THE CHASE OF THE THRILL
On land, on ice or in water, whether clutching wheel or reins, the short life of Spanish aristocrat Alfonso de Portago — and his violent death — touched upon a single theme: his uncontrollable desire to rewrite distance-over-time ratios.
Being the 13th Count of Mejorada as well as the 17th Marquis of Portago, not to mention the grandson of the Governor of Madrid (aka the 9th Marquess of Portago) and the godson of King Alfonso XIII, Alfonso Antonio Vicente Eduardo Angel Blas Francisco de Borja Cabeza de Vaca y Leighton pretty much had the first part of the phrase ‘gentleman racer’ nailed from birth. And what of the second part? Pictures of the Spanish aristocrat in a Ferrari 860 Monza — in which he tore up the track at the Windsor airfield in the Bahamas in 1956 — are but pieces in the jigsaw, for Portago also raced bobsleighs (finishing fourth in the 1956 Winter Olympics), horses (he twice took part in the Grand National at Aintree), and — between pursuing his polo, jai alai and fencing smarts — swam at international level. It’s fair to surmise that no one has ever walked the planet who better personifies the time-honoured concept of a man-of-breeding devoting his life to cocking a snook at the laws of physics.
Born in London in 1928 with adventure in his veins (one of his forefathers was Alvar Nuñez, who once crossed the U.S. by foot), his father the president of Madrid’s Puerta de Hierro country club (and arguably Spain’s best golfer), and his mother an Irish nurse, ‘Fon’ — as he was known to his friends — demonstrated his fearless fondness for getting from A to B at lightning speed aged just 17, when, having already acquired his pilot’s licence, he lost it immediately, winning a bet by flying someone else’s plane underneath London’s Tower Bridge. Positively Byronic in his amativeness, he was known to remark that in a different age he’d have been a knight-errant, prompting friends to joke that he’d been born three or four centuries too late. Having grown up on the family estate in Biarritz, by the age of 17 he could be found squiring the female denizens of Paris’s raging nightlife scene; he married the American former model Carroll McDaniel, whom he barely knew, at 20 years of age, and had two children with her before an affair with the actress Linda Christian led to divorce proceedings: his days as an international Lothario had barely begun.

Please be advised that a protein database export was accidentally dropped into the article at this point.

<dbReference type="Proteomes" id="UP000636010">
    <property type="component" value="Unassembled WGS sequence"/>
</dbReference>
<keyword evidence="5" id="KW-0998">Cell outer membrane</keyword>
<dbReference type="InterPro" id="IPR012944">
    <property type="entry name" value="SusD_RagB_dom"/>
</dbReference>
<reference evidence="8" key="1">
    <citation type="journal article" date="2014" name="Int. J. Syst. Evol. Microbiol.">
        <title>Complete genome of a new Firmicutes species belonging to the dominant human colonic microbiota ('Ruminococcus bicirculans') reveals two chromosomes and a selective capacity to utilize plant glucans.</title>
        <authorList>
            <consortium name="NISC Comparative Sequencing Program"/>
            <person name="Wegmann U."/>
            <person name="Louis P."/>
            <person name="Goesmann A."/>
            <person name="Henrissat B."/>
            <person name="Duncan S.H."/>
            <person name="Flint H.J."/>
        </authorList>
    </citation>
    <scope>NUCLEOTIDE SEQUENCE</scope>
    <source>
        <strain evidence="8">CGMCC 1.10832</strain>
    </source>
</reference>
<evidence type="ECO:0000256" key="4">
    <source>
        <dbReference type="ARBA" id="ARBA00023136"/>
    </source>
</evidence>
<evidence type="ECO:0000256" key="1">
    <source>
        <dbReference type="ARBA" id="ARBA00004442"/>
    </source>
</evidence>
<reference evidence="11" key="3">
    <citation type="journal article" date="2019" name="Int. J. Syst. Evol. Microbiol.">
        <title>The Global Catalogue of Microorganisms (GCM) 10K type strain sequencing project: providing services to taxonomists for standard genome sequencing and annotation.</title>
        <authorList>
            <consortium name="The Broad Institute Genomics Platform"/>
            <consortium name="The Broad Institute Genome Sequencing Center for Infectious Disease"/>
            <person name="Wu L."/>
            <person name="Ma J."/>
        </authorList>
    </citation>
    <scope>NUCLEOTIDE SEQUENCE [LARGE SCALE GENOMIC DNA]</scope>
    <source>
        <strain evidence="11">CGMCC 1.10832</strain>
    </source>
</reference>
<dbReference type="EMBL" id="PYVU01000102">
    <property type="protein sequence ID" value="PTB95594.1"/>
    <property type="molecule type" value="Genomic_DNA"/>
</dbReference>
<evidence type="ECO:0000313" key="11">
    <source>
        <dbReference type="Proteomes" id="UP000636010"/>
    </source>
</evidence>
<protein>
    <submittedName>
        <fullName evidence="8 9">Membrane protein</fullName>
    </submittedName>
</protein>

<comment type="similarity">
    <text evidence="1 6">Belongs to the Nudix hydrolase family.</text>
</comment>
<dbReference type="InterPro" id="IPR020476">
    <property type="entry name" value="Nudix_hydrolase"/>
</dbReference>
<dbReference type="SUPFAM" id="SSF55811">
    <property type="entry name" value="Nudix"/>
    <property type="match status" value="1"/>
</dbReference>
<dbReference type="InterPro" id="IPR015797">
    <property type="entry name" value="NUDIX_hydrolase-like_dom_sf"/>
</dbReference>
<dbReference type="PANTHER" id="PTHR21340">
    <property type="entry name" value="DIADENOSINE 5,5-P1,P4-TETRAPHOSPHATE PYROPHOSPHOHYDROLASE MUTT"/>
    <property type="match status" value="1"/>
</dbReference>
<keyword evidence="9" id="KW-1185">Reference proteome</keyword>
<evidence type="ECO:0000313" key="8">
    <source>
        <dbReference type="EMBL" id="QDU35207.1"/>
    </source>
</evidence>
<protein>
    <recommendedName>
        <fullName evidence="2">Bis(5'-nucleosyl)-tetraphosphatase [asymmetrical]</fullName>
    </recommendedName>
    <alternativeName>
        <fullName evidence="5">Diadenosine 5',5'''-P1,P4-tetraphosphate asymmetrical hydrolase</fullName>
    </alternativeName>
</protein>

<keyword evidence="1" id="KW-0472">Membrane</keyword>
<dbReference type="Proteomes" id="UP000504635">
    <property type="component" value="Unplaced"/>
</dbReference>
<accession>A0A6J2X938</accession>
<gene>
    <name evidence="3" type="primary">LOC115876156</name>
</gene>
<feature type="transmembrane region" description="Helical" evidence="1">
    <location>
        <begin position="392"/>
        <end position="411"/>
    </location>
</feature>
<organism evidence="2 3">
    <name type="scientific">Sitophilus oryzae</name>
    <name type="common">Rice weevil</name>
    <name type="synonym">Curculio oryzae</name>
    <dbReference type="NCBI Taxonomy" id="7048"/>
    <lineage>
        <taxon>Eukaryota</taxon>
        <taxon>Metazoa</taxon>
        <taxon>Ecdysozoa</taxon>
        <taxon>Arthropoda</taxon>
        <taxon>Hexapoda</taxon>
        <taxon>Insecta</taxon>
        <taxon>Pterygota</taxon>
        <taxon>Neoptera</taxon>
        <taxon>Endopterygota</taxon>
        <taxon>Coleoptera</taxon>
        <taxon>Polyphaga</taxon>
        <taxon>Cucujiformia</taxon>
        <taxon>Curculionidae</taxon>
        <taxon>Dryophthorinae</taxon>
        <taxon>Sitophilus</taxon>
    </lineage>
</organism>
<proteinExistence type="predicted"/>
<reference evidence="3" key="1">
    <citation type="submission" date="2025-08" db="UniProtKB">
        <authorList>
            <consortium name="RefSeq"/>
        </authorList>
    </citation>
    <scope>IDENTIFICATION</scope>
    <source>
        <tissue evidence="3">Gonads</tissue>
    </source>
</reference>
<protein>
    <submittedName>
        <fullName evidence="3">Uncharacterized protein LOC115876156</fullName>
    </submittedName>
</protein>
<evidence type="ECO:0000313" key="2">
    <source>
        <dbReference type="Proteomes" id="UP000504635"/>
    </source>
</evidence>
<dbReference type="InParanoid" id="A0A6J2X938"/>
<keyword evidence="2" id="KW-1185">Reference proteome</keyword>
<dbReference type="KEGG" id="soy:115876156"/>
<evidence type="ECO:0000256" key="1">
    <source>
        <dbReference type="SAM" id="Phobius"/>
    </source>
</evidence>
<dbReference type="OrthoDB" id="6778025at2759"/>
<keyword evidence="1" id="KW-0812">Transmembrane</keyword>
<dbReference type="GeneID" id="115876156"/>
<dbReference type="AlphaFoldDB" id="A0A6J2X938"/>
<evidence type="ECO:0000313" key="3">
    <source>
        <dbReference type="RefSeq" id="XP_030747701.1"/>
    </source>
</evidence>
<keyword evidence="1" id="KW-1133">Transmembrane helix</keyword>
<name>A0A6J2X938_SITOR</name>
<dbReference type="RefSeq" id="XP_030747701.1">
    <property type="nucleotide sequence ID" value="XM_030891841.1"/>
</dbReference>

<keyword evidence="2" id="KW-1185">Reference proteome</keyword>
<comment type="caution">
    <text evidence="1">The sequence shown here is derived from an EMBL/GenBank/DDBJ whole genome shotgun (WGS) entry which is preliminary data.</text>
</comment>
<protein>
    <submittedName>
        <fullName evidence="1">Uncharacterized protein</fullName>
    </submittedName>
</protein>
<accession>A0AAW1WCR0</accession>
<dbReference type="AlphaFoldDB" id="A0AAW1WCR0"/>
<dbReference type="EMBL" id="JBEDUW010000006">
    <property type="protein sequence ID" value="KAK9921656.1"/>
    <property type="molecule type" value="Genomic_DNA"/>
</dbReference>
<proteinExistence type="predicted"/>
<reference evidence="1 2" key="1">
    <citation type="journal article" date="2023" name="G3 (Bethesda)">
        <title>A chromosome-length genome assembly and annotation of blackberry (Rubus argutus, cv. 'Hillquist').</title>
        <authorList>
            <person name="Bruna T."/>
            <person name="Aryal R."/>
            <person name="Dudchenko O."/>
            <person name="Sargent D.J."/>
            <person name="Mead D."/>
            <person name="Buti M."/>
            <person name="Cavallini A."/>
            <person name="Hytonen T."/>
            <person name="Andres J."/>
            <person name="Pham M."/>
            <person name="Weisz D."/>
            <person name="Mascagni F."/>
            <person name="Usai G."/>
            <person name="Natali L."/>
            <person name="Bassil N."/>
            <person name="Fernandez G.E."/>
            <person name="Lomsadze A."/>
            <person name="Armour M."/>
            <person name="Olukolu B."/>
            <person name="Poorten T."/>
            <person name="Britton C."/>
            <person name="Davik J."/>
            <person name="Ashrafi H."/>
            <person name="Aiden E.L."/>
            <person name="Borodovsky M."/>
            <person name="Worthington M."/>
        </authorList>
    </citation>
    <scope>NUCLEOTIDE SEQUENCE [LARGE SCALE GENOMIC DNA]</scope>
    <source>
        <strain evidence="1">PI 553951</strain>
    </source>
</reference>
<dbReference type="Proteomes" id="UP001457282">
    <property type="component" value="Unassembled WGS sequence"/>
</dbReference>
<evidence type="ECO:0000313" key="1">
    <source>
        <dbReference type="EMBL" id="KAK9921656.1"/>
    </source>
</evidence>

It was when Portago moved to New York in 1953 that he really began to foster a reputation as a playboy, embarking on love affairs with women such as Dorian Leigh, the supermodel. He was no popinjay, it seems — according to one Motor Sport magazine account, this inveterate gambler would be seen playing several roulette tables at once, “seldom without his favourite grubby leather jacket, thick black hair habitually uncut, dark shaven, a cigarette pasted to his lower lip”. His effect on women, though, could it be bottled, would have quadrupled his wealth overnight. “De Portago,” Enzo Ferrari said, “was a kind of magnificent hippy who made quite an impression on women because he was a handsome man. What sticks in my mind is that gentlemanly image that always managed to emerge from the crude appearance he cultivated.” It was at New York’s Auto Show, which he attended with a new friend by the name of Edmund Nelson — an Air Force veteran who was working as a lift boy at the Plaza — that Fon (or ‘the Madcap Marquis’, as another nickname went), having put on 14 kilos since those heady horse-racing days, when he saddled 32 winners from 36 rides in a single week, caught the motorsport bug, and hastily agreed to be co-driver for Italian-American Ferrari and Le Mans 24 Hours legend Luigi Chinetti in the forthcoming Carrera Panamericana in Mexico. Read the full story in Issue 72 of The Rake - on newsstands now. Available to buy immediately now on TheRake.com as single issue, 12 month subscription or 24 month subscription. Subscribers, please allow up to 3 weeks to receive your magazine.